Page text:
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Mistral. Journal of the Mersea Island Society. 2005 Page 33.
She used the story for her first novel "Black Handkerchief Dick" [ Blackerchief Dick or Blackkerchief Dick ]. This book was published in 1923, with the book-jacket designed by Philip Youngman-Carter. It was published by Sir Ernest Hodder Williams. Later, Margery seems to have become embarrassed by her 'teenage novel' and allowed people to think she had made it all up. The family continued to holiday in Mersea and in 1923 she wrote "The Sexton's Wife, a ghost story set in Tollesbury and "Hill of the Ancestors" thought to have been inspired by Mersea Burial Mound, although never published.
Her marriage to Philip Youngman Carter took place at St Giles in the Fields on September 29th 1927.
After a short stay in Holborn, they moved to rent Viaduct Farm at Chappel. In 1934 they bought a handsome Georgian house named D'Arcy House, in Tolleshunt D'Arcy. They lived here for the rest of their lives, taking an active part in village life, especially in the village Cricket Team. Once a year, their local team played a team from Chappel. On these occasions the Youngman Carters invited the villagers to lunch and tea in their garden. A documentary film, called ' The Way we Were' was recently produced by I.T.V. This shows cine-camera film of that event and others in the village, taken by Margery's sister Joyce. Margery can be seen preparing and serving food for the occasion and thoroughly enjoying it.
During the War, she was appointed Billeting Officer for Tolleshunt D'Arcy and in 1941 her book 'The Oaken Heart' was published. This gave an account of village life in wartime, and today provides a fascinating social study of the time.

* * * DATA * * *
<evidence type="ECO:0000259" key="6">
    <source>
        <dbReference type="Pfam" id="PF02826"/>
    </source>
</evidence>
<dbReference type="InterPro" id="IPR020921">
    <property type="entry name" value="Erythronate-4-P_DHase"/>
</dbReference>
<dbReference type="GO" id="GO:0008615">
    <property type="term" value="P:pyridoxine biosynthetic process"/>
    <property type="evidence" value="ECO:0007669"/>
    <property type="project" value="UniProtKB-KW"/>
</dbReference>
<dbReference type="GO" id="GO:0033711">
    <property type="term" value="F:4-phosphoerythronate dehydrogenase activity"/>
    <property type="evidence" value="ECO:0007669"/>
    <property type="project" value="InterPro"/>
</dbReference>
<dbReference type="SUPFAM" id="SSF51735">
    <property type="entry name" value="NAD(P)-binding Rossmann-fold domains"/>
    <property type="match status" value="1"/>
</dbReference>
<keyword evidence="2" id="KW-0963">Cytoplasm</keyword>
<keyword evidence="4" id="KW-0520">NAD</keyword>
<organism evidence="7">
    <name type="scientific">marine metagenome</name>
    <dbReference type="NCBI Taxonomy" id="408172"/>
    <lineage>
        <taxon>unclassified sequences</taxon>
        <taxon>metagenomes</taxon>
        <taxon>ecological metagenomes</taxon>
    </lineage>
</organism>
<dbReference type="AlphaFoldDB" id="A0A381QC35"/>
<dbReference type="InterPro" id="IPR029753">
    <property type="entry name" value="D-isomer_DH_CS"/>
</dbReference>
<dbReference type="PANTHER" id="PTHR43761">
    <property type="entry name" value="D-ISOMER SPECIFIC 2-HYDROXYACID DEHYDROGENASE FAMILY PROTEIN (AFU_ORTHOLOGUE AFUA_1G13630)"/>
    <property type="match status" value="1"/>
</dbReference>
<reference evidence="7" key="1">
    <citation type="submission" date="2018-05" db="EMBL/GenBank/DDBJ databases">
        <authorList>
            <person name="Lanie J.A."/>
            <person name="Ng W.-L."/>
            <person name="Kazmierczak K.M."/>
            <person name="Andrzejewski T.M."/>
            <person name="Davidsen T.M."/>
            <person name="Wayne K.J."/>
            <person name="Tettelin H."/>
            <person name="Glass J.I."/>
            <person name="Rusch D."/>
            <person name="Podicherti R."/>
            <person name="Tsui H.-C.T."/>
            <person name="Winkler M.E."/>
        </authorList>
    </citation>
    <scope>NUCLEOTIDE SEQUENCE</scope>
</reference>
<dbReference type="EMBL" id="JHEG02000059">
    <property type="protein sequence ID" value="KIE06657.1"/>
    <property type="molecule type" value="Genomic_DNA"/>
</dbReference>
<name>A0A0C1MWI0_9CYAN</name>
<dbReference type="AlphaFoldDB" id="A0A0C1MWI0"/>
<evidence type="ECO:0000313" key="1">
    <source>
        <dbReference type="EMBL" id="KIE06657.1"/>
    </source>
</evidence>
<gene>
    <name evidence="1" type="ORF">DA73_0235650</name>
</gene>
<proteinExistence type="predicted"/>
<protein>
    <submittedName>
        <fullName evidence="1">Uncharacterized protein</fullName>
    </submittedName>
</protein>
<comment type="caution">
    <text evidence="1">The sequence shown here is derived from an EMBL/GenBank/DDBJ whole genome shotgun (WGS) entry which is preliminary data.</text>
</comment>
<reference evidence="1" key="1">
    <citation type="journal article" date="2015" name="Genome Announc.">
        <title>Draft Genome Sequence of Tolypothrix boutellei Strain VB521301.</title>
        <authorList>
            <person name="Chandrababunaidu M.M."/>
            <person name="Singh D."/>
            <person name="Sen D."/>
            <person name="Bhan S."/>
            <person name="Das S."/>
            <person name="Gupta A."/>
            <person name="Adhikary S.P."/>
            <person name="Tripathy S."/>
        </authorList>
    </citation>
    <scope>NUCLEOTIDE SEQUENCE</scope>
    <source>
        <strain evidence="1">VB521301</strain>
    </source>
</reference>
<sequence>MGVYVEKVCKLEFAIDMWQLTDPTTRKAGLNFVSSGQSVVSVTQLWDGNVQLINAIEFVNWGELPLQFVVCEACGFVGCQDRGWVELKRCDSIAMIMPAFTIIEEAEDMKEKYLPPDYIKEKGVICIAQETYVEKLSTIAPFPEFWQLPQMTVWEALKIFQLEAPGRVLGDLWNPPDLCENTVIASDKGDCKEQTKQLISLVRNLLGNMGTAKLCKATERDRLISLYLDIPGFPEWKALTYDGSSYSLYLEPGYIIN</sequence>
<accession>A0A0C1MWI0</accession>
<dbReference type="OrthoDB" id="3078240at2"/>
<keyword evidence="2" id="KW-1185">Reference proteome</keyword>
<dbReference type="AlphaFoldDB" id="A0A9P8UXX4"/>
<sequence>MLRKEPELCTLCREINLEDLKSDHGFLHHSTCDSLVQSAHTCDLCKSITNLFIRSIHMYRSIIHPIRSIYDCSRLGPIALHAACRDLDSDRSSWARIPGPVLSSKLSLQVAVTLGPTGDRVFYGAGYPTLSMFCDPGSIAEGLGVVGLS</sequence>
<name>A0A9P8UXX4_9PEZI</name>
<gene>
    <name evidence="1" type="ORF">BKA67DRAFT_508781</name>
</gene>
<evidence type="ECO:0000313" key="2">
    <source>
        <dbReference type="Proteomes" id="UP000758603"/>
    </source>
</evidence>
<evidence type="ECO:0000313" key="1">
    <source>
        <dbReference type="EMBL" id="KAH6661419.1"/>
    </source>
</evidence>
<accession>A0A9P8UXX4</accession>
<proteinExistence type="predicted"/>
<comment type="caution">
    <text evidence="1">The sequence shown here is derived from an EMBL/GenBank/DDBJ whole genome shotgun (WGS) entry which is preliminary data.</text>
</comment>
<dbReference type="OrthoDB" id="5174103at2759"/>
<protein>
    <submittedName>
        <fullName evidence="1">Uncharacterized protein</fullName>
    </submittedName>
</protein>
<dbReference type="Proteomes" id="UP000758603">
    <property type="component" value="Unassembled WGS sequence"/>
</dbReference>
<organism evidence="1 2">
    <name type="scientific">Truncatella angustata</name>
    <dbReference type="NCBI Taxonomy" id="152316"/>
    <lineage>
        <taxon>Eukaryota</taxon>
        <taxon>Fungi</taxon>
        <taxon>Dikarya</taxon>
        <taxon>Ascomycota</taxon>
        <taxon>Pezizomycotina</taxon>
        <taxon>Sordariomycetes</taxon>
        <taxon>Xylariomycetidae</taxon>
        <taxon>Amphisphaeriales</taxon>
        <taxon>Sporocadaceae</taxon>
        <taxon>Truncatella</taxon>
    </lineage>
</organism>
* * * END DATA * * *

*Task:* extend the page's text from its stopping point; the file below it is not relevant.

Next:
Her husband was commissioned into the R.A.S.C. and served in N.Africa and the Middle East. In 1946 he was demobilised and served with the rank of Lieutenant Colonel and worked as Features Editor of the Daily Express. Later he joined the 'Tatler' as Assistant Editor, to become Editor.
In London, he became a member of the Thursday Club, which was how, in 1949, that Club's Cricket Team which included the Duke of Edinburgh, and other well-known personalities, were invited to play the local D'Arcy Cricket team! This was also filmed by Joyce Allingham and shown on 'The Way We were'.
After the war, Margery's books became even more popular and in 1951 she was voted one of the best ten mystery writers. Her book, 'Tiger in the Smoke', published in 1952 was made into a film in 1956, starring Bernard Miles and Donald Sinden. In 1959, Margery won the Crime Writers' Award for her novel 'Hide my Eyes'.Margery Allingham died on 30th June 1966 and is buried at Tolleshunt D'Arcy. In 1988, the Margery Allingham Society was formed to celebrate the work of a great 'Queen of Crime'. As result of the Society's campaign, a commemorative blue plaque was unveiled at D'Arcy House in 1992. In the summer of 1997, the Margery Allingham collection was opened in Maldon District Museum.
Date: February 2005
Photo: Mersea Museum
Image ID MIS_2005_033
Category 2 Places-->Tolleshunt D'Arcy
This image is part of the Mersea Museum Collection.